Five years today since we lost Mark.
I got an email recently from someone asking if they could translate whatever I had to say for the occasion. But I hadn’t actually planned to write anything. I wondered if I should; I decided against it.
We had an event planned, not to mark five years since Mark’s death but five years since the publication of The Weird and the Eerie. Something related to that might still happen, but the Omicron variant has thrown all our plans up in the air in recent weeks.
We’re also recording the first episode of The K Files tonight, as we start our deep dive into Mark’s lesser-known works for the Zer0 Books YouTube channel. It wasn’t planned to fall on this date. In fact, I only just realised it. But that feels like a nice way to acknowledge the occasion all the same — reading some of Mark’s work with friends.
I’ve also been thinking about hauntology again recently. Capitalist Realism was a shift away from the mid-2000s blogosphere and its preoccupation with hauntology. Why go back there in 2014? I’ve been commissioned to write an essay on some of Mark’s work from that period, which is due later this year, and this is the question I hope to answer. I’m writing it alongside someone else who knew him well and whom I greatly admire. We had a chat before Christmas, as I felt there was potential that we might cover similar ground, and I wanted to exchange notes. But what was acknowledged in the end was a shared anxiety. Perhaps there’s just not much that we, who have written so much, have left to say.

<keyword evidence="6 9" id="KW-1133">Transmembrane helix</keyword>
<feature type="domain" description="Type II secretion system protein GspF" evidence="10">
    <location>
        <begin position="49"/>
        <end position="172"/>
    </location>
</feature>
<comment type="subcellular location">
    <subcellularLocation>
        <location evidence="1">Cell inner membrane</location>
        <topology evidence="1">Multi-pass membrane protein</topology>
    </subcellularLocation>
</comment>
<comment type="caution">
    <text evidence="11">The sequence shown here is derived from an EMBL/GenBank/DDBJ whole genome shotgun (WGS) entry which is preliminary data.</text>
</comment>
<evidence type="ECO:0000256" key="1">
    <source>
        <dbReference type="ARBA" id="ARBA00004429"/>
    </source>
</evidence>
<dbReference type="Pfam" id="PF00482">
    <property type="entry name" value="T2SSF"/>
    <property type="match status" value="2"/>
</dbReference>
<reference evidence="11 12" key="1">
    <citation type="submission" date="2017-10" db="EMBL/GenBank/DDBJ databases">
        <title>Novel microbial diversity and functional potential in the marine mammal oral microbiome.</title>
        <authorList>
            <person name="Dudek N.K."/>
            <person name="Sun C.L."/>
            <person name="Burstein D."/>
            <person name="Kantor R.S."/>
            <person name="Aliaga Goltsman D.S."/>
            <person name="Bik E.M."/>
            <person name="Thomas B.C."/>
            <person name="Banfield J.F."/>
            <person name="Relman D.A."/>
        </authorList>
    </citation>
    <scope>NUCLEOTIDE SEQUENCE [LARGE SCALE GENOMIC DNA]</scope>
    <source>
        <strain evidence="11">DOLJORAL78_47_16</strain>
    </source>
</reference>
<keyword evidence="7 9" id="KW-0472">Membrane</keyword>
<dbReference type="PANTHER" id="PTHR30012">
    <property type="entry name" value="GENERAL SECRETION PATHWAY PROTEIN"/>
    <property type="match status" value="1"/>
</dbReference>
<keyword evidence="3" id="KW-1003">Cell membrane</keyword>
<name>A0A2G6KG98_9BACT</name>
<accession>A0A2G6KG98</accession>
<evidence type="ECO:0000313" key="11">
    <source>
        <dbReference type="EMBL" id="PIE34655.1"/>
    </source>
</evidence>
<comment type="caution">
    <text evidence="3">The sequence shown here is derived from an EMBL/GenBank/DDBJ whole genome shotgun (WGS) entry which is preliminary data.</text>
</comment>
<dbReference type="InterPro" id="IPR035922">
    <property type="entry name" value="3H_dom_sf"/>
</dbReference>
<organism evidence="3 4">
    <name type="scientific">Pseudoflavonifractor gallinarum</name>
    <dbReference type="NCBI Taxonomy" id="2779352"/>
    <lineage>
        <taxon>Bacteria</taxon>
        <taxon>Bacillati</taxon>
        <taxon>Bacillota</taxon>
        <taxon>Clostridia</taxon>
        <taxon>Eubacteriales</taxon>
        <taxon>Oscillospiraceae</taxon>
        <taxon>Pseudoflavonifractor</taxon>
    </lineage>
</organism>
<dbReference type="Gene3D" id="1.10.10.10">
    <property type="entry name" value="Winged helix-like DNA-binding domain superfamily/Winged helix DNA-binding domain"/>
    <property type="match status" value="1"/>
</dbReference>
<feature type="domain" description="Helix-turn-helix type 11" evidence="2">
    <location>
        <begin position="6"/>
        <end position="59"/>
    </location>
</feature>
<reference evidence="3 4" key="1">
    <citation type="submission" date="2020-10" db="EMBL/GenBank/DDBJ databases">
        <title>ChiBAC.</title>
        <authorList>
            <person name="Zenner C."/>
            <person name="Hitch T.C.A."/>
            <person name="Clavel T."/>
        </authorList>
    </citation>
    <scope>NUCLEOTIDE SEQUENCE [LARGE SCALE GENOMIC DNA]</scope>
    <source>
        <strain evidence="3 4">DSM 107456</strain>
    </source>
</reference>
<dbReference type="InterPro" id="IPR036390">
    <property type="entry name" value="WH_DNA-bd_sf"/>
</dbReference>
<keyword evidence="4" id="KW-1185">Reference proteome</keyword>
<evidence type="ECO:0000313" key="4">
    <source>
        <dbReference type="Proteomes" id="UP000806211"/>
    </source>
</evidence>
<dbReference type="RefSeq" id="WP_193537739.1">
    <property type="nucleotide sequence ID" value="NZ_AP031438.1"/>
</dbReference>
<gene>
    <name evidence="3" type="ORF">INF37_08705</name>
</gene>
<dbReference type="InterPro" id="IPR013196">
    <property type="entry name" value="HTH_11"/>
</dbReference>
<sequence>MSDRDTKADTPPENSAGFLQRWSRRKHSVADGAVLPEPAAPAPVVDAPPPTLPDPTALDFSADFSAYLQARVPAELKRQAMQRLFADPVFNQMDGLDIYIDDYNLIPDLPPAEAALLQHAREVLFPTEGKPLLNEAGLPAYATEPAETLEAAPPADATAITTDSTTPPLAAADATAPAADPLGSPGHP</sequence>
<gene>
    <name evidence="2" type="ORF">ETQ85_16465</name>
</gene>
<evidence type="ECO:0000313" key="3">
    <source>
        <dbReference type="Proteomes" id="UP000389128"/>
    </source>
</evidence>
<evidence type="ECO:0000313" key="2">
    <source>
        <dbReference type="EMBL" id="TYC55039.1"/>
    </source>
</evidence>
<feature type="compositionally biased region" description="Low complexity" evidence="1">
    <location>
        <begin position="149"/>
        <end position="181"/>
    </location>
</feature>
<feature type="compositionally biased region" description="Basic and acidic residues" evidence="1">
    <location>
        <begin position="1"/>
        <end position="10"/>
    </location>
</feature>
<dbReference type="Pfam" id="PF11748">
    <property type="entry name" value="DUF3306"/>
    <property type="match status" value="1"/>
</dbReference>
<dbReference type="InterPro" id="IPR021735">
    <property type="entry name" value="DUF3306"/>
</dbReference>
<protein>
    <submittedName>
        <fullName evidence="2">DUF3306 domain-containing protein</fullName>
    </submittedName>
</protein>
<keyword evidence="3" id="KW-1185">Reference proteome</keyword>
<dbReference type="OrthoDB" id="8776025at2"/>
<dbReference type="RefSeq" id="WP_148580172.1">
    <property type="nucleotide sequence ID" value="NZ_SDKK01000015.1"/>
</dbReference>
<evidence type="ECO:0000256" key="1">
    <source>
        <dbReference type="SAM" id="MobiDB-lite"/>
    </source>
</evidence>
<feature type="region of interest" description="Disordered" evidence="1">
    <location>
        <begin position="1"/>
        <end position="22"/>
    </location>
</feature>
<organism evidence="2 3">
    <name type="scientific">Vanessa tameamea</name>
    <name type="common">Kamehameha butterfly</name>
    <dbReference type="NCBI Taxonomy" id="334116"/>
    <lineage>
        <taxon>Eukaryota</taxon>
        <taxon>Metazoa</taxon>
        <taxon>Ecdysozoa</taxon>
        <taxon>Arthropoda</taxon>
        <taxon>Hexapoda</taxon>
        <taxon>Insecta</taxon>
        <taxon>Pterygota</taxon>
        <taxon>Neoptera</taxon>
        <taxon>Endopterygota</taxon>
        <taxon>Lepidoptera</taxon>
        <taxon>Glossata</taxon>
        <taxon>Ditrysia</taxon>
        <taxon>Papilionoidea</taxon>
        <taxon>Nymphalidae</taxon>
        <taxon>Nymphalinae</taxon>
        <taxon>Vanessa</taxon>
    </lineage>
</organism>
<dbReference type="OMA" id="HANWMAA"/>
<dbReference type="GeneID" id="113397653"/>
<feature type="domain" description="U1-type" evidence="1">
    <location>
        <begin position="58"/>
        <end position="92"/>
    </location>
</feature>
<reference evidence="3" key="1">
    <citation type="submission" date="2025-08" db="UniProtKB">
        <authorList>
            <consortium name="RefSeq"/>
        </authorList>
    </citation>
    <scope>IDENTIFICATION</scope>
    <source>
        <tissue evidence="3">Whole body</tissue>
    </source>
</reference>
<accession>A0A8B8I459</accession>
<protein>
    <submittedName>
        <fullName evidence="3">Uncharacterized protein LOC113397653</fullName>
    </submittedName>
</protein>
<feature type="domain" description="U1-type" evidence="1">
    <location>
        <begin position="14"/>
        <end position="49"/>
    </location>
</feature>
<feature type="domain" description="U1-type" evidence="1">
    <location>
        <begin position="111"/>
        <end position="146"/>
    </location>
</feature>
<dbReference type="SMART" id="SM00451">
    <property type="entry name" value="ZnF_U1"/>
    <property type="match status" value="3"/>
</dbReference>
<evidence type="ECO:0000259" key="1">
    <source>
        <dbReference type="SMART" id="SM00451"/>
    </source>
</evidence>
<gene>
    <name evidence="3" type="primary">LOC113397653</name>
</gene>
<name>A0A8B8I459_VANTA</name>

That’s nothing to mourn. Mechanical remembrance and repetitive anecdotes don’t help keep his thought alive. It turns the acknowledgement into a stagnant habit, which does not change despite the fact that the world does. Better to let January 13th just pass us by.
Robin usually sends me a text every Friday the 13th — a date which functions as the sort of diachronic anniversary of Mark’s passing, and I like that more for its elliptical movement forwards. It doesn’t fall on the same day every year. Sometimes it happens more than once a year. Those are the days I usually think of Mark.
The point is that he’s still missed and still admired and his work still has a function. I feel that immensely on every other day of the year.
Today is when the world usually feels like it stops. Better not to let it.